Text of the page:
2016 Medical Examiner Annual Report
The Spokane County Medical Examiner’s annual report is now complete and attached, it will also be available to view along with previous years’ annual reports on the Medical Examiner web page at http://www.spokanecounty.org/3003/Annual-Reports.
· Please note: The Spokane County Medical Examiner’s Office is a separate department in Spokane County, and not under the supervision or direction of the Spokane Police Department, the Washington State Patrol, or the Spokane County Sheriff’s Office. The Medical Examiner’s Office is an independent entity.
The determination of manner of death (natural, homicide, suicide, accident, or undetermined) is for purposes of the death certificate, only. The Medical Examiner criteria for manner of death is not the same as the prosecutor’s legal determination. For example, most motor vehicle deaths are classified as “accident” by the Medical Examiner. The prosecutor may pursue a legal charge of “vehicular homicide”, if the legal definition is met. Medical Examiner manner of death certification is for generation of public health data. Any determination by the Medical Examiner of suicide, accident or homicide in no way limits the ability of law enforcement to investigate to whatever extent they deem appropriate or necessary.
The death certificate is a Washington State Health Department document, not a medical examiner or coroner document. The death certification process includes classification of the manner of death (Natural, Accident, Suicide, Homicide, or Undetermined), intended to describe the action associated with a death, if any, for public health department vital statistics purposes. In the vast majority of deaths, Washington State law directs the physician last in attendance to certify the death. The Medical Examiners assist the community and the Health Department with death certifications in some of the deaths reported to the Office of the Medical Examiner, most often in cases of unnatural death. The manner of death as used by the Office of the Medical Examiner does not address presence or absence of intent, culpability or justification of any action associated with a death. Manner of death classification was added to the death certificate by public health officials in 1910 to help clarify the circumstances of death and how an injury causing death occurred, assisting nosologists who code and classify cause-of-death information for statistical purposes.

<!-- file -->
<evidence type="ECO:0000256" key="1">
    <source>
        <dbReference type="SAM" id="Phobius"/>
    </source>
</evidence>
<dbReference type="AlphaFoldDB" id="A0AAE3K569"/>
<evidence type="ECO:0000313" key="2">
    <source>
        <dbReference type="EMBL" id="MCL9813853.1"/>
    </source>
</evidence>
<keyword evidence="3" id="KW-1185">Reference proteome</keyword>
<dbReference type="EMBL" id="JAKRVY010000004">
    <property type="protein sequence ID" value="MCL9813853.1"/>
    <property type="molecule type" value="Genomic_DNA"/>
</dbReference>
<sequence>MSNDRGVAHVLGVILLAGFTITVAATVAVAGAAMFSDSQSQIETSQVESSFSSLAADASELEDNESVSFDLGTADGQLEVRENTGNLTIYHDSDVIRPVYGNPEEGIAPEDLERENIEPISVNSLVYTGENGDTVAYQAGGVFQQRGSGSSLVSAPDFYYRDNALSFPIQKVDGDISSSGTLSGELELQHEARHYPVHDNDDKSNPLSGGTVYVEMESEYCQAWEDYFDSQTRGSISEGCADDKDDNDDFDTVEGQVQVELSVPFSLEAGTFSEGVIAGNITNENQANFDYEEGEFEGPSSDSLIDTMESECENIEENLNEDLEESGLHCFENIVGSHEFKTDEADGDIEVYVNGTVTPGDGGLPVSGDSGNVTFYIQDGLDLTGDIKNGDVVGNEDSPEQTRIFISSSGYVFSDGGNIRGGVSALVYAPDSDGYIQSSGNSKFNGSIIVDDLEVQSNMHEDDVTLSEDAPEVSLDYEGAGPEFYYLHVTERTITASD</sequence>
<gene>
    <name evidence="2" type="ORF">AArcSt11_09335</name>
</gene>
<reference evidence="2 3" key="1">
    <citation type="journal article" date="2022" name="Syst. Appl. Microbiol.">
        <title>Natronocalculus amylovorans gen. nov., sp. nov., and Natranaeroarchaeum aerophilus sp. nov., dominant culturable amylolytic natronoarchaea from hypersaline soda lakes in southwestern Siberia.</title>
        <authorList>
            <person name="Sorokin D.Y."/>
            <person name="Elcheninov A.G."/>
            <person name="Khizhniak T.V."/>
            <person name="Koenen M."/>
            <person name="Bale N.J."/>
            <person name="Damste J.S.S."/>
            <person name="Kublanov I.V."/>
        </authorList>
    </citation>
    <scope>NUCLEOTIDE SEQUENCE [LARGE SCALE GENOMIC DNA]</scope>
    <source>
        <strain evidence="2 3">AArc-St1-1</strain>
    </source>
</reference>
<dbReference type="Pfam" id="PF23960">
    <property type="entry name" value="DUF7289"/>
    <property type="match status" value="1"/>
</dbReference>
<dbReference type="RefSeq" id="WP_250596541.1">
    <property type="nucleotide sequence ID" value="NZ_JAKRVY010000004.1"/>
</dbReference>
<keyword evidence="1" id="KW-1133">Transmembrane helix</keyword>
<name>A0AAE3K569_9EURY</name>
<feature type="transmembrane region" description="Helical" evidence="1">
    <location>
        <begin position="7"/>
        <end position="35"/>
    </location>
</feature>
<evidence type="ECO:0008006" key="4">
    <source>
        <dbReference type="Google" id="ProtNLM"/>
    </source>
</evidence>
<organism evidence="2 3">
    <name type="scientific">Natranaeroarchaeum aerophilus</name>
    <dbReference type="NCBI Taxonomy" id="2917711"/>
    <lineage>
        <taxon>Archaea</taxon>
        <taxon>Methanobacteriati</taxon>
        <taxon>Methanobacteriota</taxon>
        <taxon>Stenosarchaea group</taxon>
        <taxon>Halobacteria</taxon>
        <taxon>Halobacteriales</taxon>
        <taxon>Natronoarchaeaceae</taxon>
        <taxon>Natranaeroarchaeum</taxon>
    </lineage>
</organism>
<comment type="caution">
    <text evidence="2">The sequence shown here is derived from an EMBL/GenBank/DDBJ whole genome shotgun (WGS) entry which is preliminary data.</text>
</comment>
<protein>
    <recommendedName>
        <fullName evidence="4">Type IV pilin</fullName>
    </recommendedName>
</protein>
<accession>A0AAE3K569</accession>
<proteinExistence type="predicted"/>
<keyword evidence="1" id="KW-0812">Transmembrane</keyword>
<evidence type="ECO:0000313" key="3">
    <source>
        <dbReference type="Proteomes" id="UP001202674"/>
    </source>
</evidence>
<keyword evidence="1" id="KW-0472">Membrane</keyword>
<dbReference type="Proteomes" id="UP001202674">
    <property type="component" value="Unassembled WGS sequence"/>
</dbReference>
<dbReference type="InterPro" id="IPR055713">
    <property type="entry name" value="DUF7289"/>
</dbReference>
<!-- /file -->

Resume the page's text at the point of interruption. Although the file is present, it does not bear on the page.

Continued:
· Total autopsies for the Spokane County Medical Examiner increased 14% since 2014 and total Spokane County deaths reported to the Spokane County Medical Examiner increased 8 %
· Accidental Drug Overdoses in 2016 in Spokane County totaled 115, an increase of 33 over 2015
Ø The most common opioids listed as causing or contributing to accidental overdose were
§ Oxycodone (in 17 deaths)
§ Hydrocodone (in 16 deaths)
§ Morphine (in 15 deaths)
§ Methadone (in 15 deaths)
§ Benzodiazepines (in 23 deaths) – though benzodiazepines are not opioids they are included with the opioids as national data which indicates that benzodiazepines are often seen in combination with opioids in prescription medication deaths.
· Total Drug Overdose Deaths – in 2016 a total of 125 deaths had prescription/and or illicit drugs listed on the death certificate as causing or contributing to death. Of these 118 deaths had drugs listed as the primary cause of death.
Ø Drug overdoses causing or contributing to 125 deaths:
9 deaths suicide
1 death undetermined accident vs. suicide
115 deaths accidents
Ø The most common illicit drugs causing or contributing to death were
§ Methamphetamine (in 49 deaths, an increase of 20 over 2015)
§ Heroin (in 25 deaths, an increase of 3 over 2015)
§ Cocaine (in 3 deaths, a decrease of 2 from 2015)
· Homicides in 2015 in Spokane County totaled 25, a decrease of 1 from 2015
· Vehicular deaths in Spokane County in 2015 totaled 41, a decrease of 15 from 2015
· Suicide deaths in Spokane County in 2015 totaled 91, a decrease of 7 from 2015
The Centers for Disease Control (CDC) report a rise in the U.S. suicide rate, key findings are as follows:
• From 1999 through 2014, the age-adjusted suicide rate in the United States increased 24%, from 10.5 to 13.0 per 100,000 population, with
the pace of increase greater after 2006.
• Suicide rates increased from 1999 through 2014 for both males and females and for all ages 10–74.
• The percent increase in suicide rates for females was greatest for those aged 10–14, and for males, those aged 45–64.
• The most frequent suicide method in 2014 for males involved the use of firearms (55.4%), while poisoning was the most frequent method
for females (34.1%).
• Percentages of suicides attributable to suffocation increased for both sexes between 1999 and 2014.
Here is a link to the original CDC National Center for Health Statistics (NCHS) report: http://www.cdc.gov/nchs/data/databriefs/db241.pdf
Spokane County Medical Examiner’s Office